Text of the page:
The satisfaction with the effectiveness of sildenafil for the treatment of ED that was reported in the current study confirms previous results. In one multicenter, open-label study, 176 men with ED completed the validated Erectile Dysfunction Inventory of Treatment Satisfaction (EDITS) questionnaire after long-term successful intracavernosal prostaglandin E 1 and again 12 weeks after switching to flexible-dose oral sildenafil (25, 50, and 100 mg) (Montorsi et al 2003). Sildenafil treatment was associated with significantly greater overall treatment satisfaction, ease of use, and intention to continue treatment. Moreover, partners were more satisfied with sildenafil overall, and their responses correlated with the satisfaction of the patients. Other well-controlled studies using EDITS have shown similarly high degrees of satisfaction with sildenafil (Eardley et al 2004; Lewis et al 2001).
Conclusions.
In this 4-year, open-label study, there was a low incidence of adverse events that resulted in dosage change or discontinuation, and most continuing participants were satisfied with sildenafil treatment for their ED. These data are consistent with previous reports and argue against loss of tolerability or development of tachyphylaxis.
Acknowledgments.
The study was sponsored by Pfizer Inc. Editorial support was provided by Deborah Campoli-Richards, RPh, at Complete Healthcare Communications, Inc., and was funded by Pfizer Inc.
The other members of the multicenter study group (all in the US) are Jeffrey Apter, Stratford, NJ; Gilberto Brito, Phoenix, AZ; Arthur L. Burnett, Baltimore, MD; Ronald Castellanos, Fort Myers, FL; Jeoffrey Deeths, Omaha, NE; Francois Eid, New York, NY; William Fitch III, San Antonio, TX; Thomas Garland, Lawrenceville, NJ; Marc Gittelman, Aventura, FL; Donald Gleason, Tucson, AZ; Irwin Goldstein, Boston, MA; Frederick Govier, Seattle, WA; Joel M. Kaufman, Aurora, CO; Ira Klimberg, Ocala, FL; Dean Knoll, Nashville, TN; Vincent Longo, New London, CT; Tom F. Lue, San Francisco, CA; Terrence Malloy, Philadelphia, PA; Leonard Marks, Culver City, CA; Andrew McCullough, New York, NY; David F. Mobley, Houston, TX; William Moseley, San Diego, CA; Myron Murdock, Greenbelt, MD; Dana Ohl, Ann Arbor, MI; Michael O’Leary, Boston, MA; Harin Padma-Nathan, Beverly Hills, CA; Jacob Rajfer, Torrance, CA; James Regan, Washington, DC; Marc S. Rendell, Omaha, NE; Henry Ritter, Atherton, CA; Raymond Rosen, Piscataway, NJ; Ridwan Shabsigh, New York City, NY; Stephen Sharp, Nashville, TN; William Steers, Charlottesville, VA; Christopher Steidle, Fort Wayne, IN; Jacques Susset, Providence, RI; John Tuttle, Lexington, KY; Lamar Weems, Jackson, MS; Glenn Wells, Birmingham, AL; Charles White, Mobile, AL; Jay Young, Laguna Woods, CA; Norman Zinner, Torrance, CA.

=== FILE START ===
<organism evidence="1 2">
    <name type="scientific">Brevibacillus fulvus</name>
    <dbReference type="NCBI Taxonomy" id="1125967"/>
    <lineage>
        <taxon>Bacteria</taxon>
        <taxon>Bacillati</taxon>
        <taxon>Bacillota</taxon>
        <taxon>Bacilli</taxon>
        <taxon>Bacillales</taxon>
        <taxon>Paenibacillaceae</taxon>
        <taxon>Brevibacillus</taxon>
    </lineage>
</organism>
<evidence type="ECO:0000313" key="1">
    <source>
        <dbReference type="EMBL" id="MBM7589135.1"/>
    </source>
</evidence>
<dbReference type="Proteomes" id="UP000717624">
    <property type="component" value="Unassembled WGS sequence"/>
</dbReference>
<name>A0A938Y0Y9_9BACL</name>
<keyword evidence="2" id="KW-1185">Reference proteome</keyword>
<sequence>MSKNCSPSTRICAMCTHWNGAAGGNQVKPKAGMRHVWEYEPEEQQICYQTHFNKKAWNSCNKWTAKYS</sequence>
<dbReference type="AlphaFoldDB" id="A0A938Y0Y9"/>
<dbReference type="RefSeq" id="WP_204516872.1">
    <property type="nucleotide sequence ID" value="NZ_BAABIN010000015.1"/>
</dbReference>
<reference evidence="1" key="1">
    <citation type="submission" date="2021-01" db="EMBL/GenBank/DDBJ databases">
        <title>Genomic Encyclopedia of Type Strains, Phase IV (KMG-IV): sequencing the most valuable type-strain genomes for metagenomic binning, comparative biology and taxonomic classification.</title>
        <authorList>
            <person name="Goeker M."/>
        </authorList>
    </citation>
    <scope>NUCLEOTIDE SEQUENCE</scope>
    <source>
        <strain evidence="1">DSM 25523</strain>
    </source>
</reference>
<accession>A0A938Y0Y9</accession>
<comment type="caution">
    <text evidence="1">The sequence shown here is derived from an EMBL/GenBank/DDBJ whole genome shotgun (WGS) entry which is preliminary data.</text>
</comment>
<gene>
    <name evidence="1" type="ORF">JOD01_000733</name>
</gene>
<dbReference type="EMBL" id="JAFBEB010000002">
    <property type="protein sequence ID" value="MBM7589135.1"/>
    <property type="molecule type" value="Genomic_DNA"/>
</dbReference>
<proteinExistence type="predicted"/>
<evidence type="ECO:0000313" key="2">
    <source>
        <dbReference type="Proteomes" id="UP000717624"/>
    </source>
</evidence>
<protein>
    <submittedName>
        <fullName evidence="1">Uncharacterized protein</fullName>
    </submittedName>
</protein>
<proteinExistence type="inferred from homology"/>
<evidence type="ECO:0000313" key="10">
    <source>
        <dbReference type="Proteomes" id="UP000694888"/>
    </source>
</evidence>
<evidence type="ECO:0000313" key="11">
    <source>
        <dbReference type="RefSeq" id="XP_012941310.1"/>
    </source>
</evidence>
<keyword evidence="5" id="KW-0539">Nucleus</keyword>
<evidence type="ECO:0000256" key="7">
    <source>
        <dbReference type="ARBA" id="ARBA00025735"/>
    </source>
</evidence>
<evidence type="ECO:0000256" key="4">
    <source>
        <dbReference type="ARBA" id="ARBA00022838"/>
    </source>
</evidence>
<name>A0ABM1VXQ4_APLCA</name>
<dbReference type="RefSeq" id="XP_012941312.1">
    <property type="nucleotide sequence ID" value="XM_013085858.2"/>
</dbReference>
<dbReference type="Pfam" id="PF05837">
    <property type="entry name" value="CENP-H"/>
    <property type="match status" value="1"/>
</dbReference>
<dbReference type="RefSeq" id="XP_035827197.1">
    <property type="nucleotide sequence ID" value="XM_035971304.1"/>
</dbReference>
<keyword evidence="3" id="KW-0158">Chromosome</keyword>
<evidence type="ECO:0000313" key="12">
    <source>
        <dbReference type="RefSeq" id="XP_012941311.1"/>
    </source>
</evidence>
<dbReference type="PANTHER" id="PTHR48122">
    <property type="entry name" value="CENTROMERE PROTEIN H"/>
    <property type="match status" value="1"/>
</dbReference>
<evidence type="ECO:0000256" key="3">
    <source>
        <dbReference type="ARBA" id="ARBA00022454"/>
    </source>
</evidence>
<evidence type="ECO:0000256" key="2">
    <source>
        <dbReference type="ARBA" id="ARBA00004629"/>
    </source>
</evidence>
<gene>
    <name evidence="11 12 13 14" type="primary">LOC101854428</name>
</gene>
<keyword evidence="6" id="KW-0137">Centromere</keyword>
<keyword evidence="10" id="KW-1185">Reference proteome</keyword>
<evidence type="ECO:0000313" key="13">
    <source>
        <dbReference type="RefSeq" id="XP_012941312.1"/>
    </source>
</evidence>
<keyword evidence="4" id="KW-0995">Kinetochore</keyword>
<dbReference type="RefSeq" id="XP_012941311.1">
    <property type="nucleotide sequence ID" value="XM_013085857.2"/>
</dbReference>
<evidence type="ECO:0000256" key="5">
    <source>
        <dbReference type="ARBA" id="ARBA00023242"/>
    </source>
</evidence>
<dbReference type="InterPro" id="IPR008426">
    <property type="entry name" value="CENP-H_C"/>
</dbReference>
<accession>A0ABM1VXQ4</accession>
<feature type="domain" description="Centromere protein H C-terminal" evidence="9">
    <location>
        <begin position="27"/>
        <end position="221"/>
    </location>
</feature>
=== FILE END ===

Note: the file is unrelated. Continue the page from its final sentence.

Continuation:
Disclosures.
The research reported was sponsored and supported by Pfizer Inc. The authors actively participated in the collection of data and interpretation of the results. Although the sponsor held the data, all authors had full access. The writing, review, and final approval of the manuscript were performed by a committee of 7 persons, including 4 representatives from the research and development departments of Pfizer Inc. Editorial support was provided by Deborah Campoli-Richards, RPh, at Complete Healthcare Communications, Inc, and was funded by Pfizer Inc.
James McMurray, Robert Feldman, and Stephen Auerbach are study investigators for Pfizer Inc. James McMurray has no relevant financial interest in the manuscript (ie, honoraria, stock ownership or options, expert testimony, grants received or pending, patents, royalties, or other). Robert Feldman has consulted on drug development for Pfizer Inc in the past, received honoraria for lectures, and owns Pfizer Inc stock. He has no other relevant financial interest in the manuscript (ie, expert testimony, grants received or pending, patents, royalties, or other). Stephen Auerbach has participated on advisory boards and received honoraria for lectures for Pfizer Inc, Eli Lilly and Company, GSK and Schering-Plough Corporation, Threshold Pharmaceuticals, and Indevus Pharmaceuticals. He has received grants and/or has grants pending from the above companies, Watson Pharmaceuticals, and PPD (Pharmaceutical Product Development). Herb deRiesthal is an employee of Pfizer Inc, and Neal Wilson is a former employee of Pfizer Inc.